So Where Did The Name Fudge Funnies Come From?

Back in the days when newspapers and print shops used linotype machines to set type, printers physically placed lines of type into an open metal frame that looked much like today's picture frames, only much heavier. The frame held columns of heavy lead type in place by means of spring locks attached at each of the frame's four corners. If the type fit properly and was locked in securely, two printers could lift the assembled page and carry it to the press. On the other hand, if the fit were improper or the lock insecure, lines and lines of two-inch slugs of type spewed all over the floor.

Cascading lines of type across a print shop floor was considered bad form and seldom happened.

Editors and writers cared little about whether or not type locked snuggly into a frame. That was the print department's worry. Writer's wrote stories and news broke whenever it broke, sometimes even as printers busied themselves filling up a frame. Still, printers soon tired of hassling with the writers and devised a smaller frame that could fit inside the larger one, usually at the top of the front page. They kept this smaller frame open for late-breaking news.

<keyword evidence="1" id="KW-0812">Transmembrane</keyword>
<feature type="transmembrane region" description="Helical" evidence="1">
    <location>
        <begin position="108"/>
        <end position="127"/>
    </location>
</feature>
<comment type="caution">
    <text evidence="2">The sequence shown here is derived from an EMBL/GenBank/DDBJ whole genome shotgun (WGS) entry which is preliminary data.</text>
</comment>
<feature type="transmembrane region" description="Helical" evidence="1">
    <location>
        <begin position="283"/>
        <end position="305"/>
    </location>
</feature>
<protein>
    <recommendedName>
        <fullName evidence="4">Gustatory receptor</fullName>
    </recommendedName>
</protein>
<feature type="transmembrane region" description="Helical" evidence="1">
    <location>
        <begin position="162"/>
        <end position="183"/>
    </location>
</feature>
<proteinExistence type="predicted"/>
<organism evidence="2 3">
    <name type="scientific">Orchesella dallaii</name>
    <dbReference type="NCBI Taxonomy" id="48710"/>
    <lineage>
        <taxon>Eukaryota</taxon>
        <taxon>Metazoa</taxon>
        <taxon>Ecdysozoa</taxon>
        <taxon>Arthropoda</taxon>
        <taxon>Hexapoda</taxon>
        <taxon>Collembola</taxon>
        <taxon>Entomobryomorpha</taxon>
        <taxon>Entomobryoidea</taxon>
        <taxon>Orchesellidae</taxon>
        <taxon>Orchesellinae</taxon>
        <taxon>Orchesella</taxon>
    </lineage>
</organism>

The frame-within-a-frame posed one maddening problem. It was small, one size and one size only. Whatever copy went inside the frame had to fit--period, no exceptions. The writer wrote, and the linotype operator set the type. If it didn't fit the small frame, back it went for rewrite. And it kept going back until it did fit.

Printers called this small box a fudge box, or more commonly, a fudge.

Long before the invention of linotype machines, some newspapers printed a single non-news or feature page: poems, sayings, jokes, occasional drawings, odd facts, weather predictions from an almanac, etc. Insiders commonly referred to this as a funny page or the funnies. After William Randolph Hearst introduced the first comic strip the Yellow Kid, other newspapers quickly followed suit. The Sunday Funnies soon became a household phrase.

Although this is a site about fabric and sewing, it seemed appropriate that as we talk mostly about the history of sewing, we should include a little bit of the history of the blogs humble beginnings.